A Commentary on Bard Papegaaij‘s IMPROVE THIS framework
As many of you may know, I’ve been an advocate of building-in the softer aspects of organisations into the design of change and Enterprise Architecture – as illustrated by the VPEC-T and more recently its younger sibling, VIPER. And, boy do I know how hard it is to come-up with an acronym that sticks! So, hats off to Bard and his colleagues for their framework IMPROVE THIS. The only advantage of VPEC-T is that it comes up tops in a Google search, that’s if you can remember it to type it in!
Having said that, this post is about the content that Bard shared. Starting with the goal of developing a ‘Sustainable Resilient Culture‘.
Bard starts off with this…
“Cultures live in people’s hearts and minds. They are the set of beliefs, assumptions and behaviours that make it possible for those people to operate collectively, work effectively together, and achieve outcomes they could not achieve alone. Because the defining characteristics of culture are emotional and mental constructs, the only way to change a culture is through the hearts and minds of the people in it. That’s why cultures form, settle, and change only when people communicate with each other, formally and informally, but definitely in all directions”.
Though the leadership has a strong direction-setting influence on a culture, a strictly top-down approach will never reach every member of a culture on the personal level needed to make them shift their internal model of the culture they believe they live in.
“Cultures are complex and emerge from the interplay of many different factors. In fact, cultures are too complex to be designed and engineered, like one would design and engineer a machine, or even the formal side of an organisation”.
Cultures behave much more like living organisms, or even living ecosystems: one can design the constraints and conditions for a culture to exist within, but one cannot make the culture fit the designed mould perfectly. Culture will react and adapt to changing conditions in its own unique way, pushed and pulled by the tension caused between the need to maintain old dynamics while accommodating new conditions without the culture disintegrating or becoming dysfunctional.
He goes on to introduce the ‘Gardner‘ analogy to describe how Leaders need to nurture and tend to culture in their organisations. It’s a great way to describe the Complex Adaptive nature of the Value System that is Culture.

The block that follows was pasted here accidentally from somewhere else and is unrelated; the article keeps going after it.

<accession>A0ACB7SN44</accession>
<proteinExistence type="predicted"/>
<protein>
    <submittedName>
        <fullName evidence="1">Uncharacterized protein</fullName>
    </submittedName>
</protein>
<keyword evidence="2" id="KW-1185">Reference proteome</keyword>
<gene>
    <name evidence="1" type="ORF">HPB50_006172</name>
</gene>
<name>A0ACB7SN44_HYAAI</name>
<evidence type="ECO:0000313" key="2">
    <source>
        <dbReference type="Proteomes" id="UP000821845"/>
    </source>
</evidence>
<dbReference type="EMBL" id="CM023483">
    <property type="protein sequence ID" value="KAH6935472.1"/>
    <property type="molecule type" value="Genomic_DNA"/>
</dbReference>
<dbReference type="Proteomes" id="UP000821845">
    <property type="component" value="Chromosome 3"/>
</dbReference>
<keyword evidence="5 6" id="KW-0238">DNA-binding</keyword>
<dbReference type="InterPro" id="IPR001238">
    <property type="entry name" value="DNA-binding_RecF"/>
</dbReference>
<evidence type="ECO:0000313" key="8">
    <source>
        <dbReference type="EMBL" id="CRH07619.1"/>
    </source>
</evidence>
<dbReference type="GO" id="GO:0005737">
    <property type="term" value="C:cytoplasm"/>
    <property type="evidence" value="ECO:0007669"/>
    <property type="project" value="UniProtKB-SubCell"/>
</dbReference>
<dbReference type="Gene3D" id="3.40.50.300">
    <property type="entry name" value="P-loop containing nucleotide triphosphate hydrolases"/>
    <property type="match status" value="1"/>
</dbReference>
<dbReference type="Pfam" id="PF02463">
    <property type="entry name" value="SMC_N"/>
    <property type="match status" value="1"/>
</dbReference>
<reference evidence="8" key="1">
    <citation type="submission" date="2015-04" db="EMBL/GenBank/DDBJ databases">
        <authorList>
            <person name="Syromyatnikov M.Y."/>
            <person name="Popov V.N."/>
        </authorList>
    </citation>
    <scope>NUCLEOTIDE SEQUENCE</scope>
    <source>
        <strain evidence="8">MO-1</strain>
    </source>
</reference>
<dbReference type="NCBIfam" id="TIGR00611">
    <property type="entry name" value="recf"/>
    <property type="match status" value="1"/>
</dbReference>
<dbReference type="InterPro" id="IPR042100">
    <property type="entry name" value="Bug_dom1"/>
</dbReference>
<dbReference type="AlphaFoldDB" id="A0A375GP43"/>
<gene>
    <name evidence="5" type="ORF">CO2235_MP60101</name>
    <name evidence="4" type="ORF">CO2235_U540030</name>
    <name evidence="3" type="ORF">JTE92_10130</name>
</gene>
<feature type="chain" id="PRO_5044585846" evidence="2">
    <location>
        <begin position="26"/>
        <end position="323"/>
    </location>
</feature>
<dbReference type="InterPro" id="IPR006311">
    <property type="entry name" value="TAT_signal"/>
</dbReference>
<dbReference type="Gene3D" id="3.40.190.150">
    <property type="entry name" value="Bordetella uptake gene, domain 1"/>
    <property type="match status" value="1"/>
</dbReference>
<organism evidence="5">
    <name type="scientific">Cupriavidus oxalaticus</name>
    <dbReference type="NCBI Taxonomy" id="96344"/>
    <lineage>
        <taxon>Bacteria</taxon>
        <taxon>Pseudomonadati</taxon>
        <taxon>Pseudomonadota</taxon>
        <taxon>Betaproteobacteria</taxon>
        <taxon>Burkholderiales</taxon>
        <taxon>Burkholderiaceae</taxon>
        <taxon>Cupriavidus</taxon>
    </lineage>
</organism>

And sometimes, in spite of our best efforts, even a well-designed and well-tended garden will develop in an unexpected direction. Nature will have its way, and may force even the most accomplished gardener to adapt and change the design or face defeat…
… organisational leaders are like gardeners and must operate in a similar way. They can design and plan their culture to a certain extent — and good leaders certainly spend a good amount of time thinking about the culture they want for their organisation — but it’s only in the interaction with the entire organisation that they will learn what works, what requires extra attention and what may need to be adjusted for the culture to change and thrive without falling apart.
Bard stresses the single most powerful tool for the organisational culture gardener is the conversation, in its many forms. Like gardens, cultures need constant monitoring and maintenance, which for cultures means observing, sensing and adjusting the beliefs, assumptions and behaviours stored in their people’s hearts and minds.
Padraig and I refer to such conversations as stories. Storytelling is a very natural way for people to share their hearts and minds – things can be said in a story left unsaid otherwise.
The Core Story process will help leaders identify and co-create stories that unify personnel and motivate change, by engaging hearts and minds across the organisation. The meaningful story which helps replace resistance, fear and inertia, with real purpose. Turn leaders and influencer networks into storytellers who build belief in shared goals and provide role models.
Another quote from Bard…
Conversations about Identity should focus on how people see themselves and their organisation: what makes the organisation unique; what makes people feel they belong here; what’s different about the (part of) the organisation they belong to that makes them proud and happy to be a part of it.
As Bard mentioned to me in a LinkedIn message a moment ago – “I think we are thinking along similar lines”. I wholeheartedly agree.
I urge you to read his ,,full article
Thanks to Tom Graves for pointing me to Bard’s work.